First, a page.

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Long‐term observations reveal environmental conditions and food supply mechanisms at an Arctic deep‐sea sponge ground
Hanz, U.; Roberts, E.M.; Duineveld, G.; Davies, A.; van Haren, H.; Rapp, H.T.; Reichart, G.-J.; Mienis, F. (2021). Long‐term observations reveal environmental conditions and food supply mechanisms at an Arctic deep‐sea sponge ground. JGR: Oceans 126(3): e2020JC016776.

Bijhorende data:
In: Journal of Geophysical Research-Oceans. AMER GEOPHYSICAL UNION: Washington. ISSN 2169-9275; e-ISSN 2169-9291, meer
Peer reviewed article  

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  • Hanz, U., meer
  • Roberts, E.M.
  • Duineveld, G., meer
  • Davies, A.
  • van Haren, H., meer
  • Rapp, H.T.
  • Reichart, G.-J., meer
  • Mienis, F., meer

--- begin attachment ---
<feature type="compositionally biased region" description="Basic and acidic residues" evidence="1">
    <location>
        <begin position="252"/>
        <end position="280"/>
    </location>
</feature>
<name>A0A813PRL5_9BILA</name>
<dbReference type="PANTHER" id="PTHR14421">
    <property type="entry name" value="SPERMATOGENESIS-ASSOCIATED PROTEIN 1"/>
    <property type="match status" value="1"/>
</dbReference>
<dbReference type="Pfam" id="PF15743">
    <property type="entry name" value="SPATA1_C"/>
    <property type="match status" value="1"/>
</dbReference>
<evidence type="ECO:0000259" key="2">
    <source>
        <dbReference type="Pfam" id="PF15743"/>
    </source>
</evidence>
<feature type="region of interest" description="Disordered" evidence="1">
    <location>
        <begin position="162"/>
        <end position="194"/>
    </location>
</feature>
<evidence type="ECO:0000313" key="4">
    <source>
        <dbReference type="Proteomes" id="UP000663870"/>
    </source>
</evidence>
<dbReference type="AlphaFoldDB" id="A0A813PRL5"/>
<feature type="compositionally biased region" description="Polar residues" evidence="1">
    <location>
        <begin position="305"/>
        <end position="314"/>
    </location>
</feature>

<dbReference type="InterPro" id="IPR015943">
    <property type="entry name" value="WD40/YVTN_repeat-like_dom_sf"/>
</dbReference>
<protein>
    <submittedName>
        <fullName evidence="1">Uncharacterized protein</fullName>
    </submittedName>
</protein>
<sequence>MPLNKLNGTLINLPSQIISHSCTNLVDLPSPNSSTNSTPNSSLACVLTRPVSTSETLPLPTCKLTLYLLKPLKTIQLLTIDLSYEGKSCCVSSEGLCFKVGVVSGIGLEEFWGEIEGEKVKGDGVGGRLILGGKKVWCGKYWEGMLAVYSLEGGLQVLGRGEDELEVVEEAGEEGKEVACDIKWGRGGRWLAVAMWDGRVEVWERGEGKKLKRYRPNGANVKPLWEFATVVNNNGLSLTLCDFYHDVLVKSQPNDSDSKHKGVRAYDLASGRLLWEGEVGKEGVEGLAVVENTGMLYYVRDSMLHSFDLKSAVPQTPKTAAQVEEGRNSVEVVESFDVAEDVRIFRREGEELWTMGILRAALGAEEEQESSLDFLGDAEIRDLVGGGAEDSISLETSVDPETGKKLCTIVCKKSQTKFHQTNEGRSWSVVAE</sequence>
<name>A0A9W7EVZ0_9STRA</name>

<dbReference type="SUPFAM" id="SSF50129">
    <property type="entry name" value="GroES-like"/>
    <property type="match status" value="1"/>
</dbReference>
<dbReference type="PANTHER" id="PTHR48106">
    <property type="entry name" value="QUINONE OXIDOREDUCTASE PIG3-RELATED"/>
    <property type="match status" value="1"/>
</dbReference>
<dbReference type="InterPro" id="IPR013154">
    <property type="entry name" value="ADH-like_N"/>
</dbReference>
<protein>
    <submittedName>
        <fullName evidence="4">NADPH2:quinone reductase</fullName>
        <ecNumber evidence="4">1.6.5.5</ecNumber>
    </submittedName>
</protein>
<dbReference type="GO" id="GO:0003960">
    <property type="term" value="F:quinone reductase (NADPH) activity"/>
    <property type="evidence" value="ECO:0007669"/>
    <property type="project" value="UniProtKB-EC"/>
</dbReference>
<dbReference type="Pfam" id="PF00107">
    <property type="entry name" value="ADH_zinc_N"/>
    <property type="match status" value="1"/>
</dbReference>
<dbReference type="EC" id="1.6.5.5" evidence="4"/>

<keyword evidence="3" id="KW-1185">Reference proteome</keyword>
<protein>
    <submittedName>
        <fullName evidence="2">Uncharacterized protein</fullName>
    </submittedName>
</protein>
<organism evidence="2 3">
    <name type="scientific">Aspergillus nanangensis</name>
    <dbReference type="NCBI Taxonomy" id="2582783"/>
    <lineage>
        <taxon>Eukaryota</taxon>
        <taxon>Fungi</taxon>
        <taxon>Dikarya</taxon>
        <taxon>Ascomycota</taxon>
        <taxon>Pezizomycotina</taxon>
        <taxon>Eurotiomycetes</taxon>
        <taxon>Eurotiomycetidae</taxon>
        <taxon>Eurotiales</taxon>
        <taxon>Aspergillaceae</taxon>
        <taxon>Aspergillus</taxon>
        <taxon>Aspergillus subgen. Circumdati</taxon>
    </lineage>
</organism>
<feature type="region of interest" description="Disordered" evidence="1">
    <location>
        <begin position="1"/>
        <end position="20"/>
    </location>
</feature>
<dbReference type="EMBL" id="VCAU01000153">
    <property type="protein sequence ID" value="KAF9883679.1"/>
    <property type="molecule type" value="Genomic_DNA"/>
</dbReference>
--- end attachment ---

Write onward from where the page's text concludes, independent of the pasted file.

Deep‐sea sponge grounds are hotspots of benthic biomass and diversity. To date, very limited data exist on the range of environmental conditions in areas containing deep‐sea sponge grounds and which factors are driving their distribution and sustenance. We investigated oceanographic conditions at a deep‐sea sponge ground located on an Arctic Mid‐Ocean Ridge seamount. Hydrodynamic measurements were performed along Conductivity‐Temperature‐Depth transects, and a lander was deployed within the sponge ground that recorded near‐bottom physical properties as well as vertical fluxes of organic matter over an annual cycle. The data demonstrate that the sponge ground is found at water temperatures of −0.5°C to 1°C and is situated at the interface between two water masses at only 0.7° equatorward of the turning point latitude of semi‐diurnal lunar internal tides. Internal waves supported by vertical density stratification interact with the seamount topography and produce turbulent mixing as well as resuspension of organic matter with temporarily very high current speeds up to 0.72 m s−1. The vertical movement of the water column delivers food and nutrients from water layers above and below toward the sponge ground. Highest organic carbon flux was observed during the summer phytoplankton bloom period, providing fresh organic matter from the surface. The flux of fresh organic matter is unlikely to sustain the carbon demand of this ecosystem. Therefore, the availability of bacteria, nutrients, and dissolved and particulate matter, delivered by tidally forced internal wave turbulence and transport by horizontal mean flows, likely plays an important role in meeting ecosystem‐level food requirements.

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